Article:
Materialized View Refresh Strategies


In database-heavy applications with complex business requirements database queries will become complex and query execution could be very slow. This problem is usually solved with the help of Materialized Views (MV or MVS for plural). In this article, we will learn what Materialized Views are and how to implement them. We will then see what their main problem is and describe common strategies to solve this problem, but also explain a new strategy (and a practical system) which solves this problem in a more elegant way.

What is a Materialized View?

Materialized View is a data structure composed of data from multiple tables (and/or views). MV is similar to a database table because it is stored physically on the disk. Because of that, fetching data from MV is very fast. For example, in PostgreSQL we can create it with the following syntax:





Once created, our MV can be accessed like a normal view or table, eg:

SELECT * FROM mview_name;

But, if we insert/update/delete some of the data in the tables that the MV is using, this query will show us the old data, and we must find a way to ‘refresh’ (reload) it somehow.

Loading the MV with ‘fresh’ data

The data in MV can be updated or ‘refreshed’. This is done with the REFRESH command, for example in PostgreSQL we have this command:


This will execute the mv_query, and put all the ‘fresh’ data from the mv_query (ie. underlying tables/views) into the materialized view.

MV refresh lock problem

REFRESH MV operation takes some time (‘t’) and during that time the MV is “locked”. What does this “lock” really mean, what happens with the application? Don’t worry, the application will not crash. We can still query the MV, but the MV data won’t be shown until the REFRESH operation is finished. In the app, the end users will have to wait longer than usual. To improve this, we could develop a few strategies, ie. we can look for the appropriate situations in which we can efficiently trigger a REFRESH command.

Materialized view refresh execution strategies

We can execute MV REFRESH operation in multiple ways:

A) manually, via database GUI application like dbeaver – this is usually done only for development, debugging or testing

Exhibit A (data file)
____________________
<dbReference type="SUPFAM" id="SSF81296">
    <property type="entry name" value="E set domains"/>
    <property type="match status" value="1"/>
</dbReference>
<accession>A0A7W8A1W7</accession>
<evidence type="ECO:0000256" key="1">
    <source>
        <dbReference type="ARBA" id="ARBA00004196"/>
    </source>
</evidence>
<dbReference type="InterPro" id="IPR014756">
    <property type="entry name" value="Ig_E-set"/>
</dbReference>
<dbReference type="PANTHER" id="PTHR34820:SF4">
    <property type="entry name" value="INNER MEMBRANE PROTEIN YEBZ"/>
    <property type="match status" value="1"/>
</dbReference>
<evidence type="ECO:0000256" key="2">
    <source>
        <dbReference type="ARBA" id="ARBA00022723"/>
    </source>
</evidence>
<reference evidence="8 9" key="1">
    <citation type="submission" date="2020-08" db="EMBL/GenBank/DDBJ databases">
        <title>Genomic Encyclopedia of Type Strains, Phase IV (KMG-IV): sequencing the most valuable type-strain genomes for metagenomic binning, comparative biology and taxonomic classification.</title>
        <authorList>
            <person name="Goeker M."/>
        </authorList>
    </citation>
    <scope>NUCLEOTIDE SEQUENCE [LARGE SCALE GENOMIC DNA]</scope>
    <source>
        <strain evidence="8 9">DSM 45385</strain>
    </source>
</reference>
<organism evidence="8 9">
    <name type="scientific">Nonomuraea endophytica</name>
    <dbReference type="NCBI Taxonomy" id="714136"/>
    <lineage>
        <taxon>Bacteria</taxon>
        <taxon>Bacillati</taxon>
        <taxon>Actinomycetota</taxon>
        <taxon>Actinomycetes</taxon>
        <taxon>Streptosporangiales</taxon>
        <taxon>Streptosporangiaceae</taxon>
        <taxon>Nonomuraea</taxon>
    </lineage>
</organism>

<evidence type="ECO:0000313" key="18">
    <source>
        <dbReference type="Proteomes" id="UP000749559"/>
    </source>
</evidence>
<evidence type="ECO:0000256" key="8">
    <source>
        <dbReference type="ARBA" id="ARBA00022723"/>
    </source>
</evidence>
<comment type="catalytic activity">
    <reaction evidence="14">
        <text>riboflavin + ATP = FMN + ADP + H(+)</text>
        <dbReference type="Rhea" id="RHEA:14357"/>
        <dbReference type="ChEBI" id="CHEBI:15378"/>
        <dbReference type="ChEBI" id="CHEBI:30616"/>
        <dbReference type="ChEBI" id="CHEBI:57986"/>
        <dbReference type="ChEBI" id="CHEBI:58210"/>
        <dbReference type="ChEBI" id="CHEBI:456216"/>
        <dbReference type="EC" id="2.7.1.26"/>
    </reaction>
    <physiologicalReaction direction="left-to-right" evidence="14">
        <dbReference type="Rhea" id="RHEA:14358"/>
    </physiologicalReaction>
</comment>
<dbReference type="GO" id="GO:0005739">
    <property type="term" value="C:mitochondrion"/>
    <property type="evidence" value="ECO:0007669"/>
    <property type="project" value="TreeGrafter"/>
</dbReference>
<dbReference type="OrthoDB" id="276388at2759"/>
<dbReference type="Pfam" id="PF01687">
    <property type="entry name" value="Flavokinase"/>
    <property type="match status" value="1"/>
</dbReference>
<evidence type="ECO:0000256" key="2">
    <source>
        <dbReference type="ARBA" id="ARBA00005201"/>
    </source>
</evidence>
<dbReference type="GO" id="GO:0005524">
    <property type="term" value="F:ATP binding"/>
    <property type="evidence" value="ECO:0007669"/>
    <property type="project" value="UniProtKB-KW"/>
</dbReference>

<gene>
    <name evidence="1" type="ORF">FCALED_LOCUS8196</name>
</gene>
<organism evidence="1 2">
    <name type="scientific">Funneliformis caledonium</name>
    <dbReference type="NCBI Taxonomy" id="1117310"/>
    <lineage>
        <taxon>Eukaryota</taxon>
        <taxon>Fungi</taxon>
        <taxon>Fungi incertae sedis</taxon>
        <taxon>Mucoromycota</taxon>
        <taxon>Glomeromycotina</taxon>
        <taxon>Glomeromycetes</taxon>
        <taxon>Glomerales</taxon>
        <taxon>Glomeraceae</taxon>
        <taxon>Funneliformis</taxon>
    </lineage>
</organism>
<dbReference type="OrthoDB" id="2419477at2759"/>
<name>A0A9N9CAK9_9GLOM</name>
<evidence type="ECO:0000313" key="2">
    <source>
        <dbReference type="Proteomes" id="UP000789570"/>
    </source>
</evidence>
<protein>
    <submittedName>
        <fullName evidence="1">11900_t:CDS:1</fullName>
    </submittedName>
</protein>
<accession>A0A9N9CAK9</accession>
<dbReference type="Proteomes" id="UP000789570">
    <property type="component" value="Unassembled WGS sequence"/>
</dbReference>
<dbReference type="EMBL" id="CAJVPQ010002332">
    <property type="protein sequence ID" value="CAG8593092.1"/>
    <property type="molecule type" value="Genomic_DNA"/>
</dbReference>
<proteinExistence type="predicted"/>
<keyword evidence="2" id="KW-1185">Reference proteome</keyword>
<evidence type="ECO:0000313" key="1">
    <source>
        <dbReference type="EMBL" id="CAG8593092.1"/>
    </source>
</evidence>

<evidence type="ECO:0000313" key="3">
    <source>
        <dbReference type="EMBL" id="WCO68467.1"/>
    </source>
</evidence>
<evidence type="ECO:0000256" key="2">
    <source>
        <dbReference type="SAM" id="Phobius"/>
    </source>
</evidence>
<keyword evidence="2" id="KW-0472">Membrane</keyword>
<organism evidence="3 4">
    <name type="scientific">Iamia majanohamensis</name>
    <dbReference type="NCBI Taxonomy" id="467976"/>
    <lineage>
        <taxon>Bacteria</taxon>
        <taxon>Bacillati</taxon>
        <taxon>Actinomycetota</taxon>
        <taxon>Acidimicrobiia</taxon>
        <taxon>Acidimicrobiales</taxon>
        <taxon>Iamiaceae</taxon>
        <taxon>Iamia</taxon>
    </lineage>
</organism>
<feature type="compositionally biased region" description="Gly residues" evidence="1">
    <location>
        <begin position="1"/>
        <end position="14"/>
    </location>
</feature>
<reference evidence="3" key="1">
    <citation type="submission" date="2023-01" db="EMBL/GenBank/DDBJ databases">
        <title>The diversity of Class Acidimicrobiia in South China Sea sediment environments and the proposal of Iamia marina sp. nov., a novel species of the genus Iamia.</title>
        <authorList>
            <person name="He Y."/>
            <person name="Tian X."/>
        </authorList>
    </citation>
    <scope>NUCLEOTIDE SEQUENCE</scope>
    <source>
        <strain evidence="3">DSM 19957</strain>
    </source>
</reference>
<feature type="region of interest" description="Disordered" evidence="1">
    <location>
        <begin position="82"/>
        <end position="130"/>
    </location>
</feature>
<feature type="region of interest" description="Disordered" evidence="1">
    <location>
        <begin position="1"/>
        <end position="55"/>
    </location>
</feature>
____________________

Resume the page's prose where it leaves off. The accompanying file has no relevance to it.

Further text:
B) in code, on demand, after the underlying data has been created/updated/deleted – this is the most common method, but also complex because the developers must add this REFRESH operation after each insert/update/delete is executed

C) periodically, by cron e.g. each minute, hour, day, week etc – This is a simple method but must be carefully done (more about that below – T3)

D) both B and C

When deciding about the ‘right’ MV refresh strategy, we should take multiple factors into consideration:

Average MV refresh time (‘t_avg’) – you can find out this with the method A

MV data importance from the business perspective

Are there multiple MVS that are using the same tables? – if yes, we get increased refresh times and longer loading times which is not good for user experience

Number of concurrent application users – 1, 5, 10, 100, 1000 or more?

Users behavior – what is the typical user behavior, how are they using the application, and how often?

But, to simplify things, we can start by only looking at the first factor, ‘t_avg’:

T1: If the ‘t_avg’ is very small, eg 0 – 8s, we can execute it after every table create/update/delete operation (B)

T2: If the ‘t_avg’ lasts from 8 – 30s, we can execute it periodically by cron, eg. every 2 minutes (C)

T3: If the ‘t_avg’ lasts from 30s – 5min or more, we can:

– execute it periodically (eg. every 2min to 1 hour), but that could lead to stale (old, wrong) data and unwanted/unexpected long loading times.

– or if we have rare inserts, we could trigger it only in that case, and once an hour/day/similar with cron to keep the update/delete records up-to-date.

And simply, if the data is rarely changed, or it isn’t that important to the business (end users), just update the MVS once a day, preferably by nightly cron.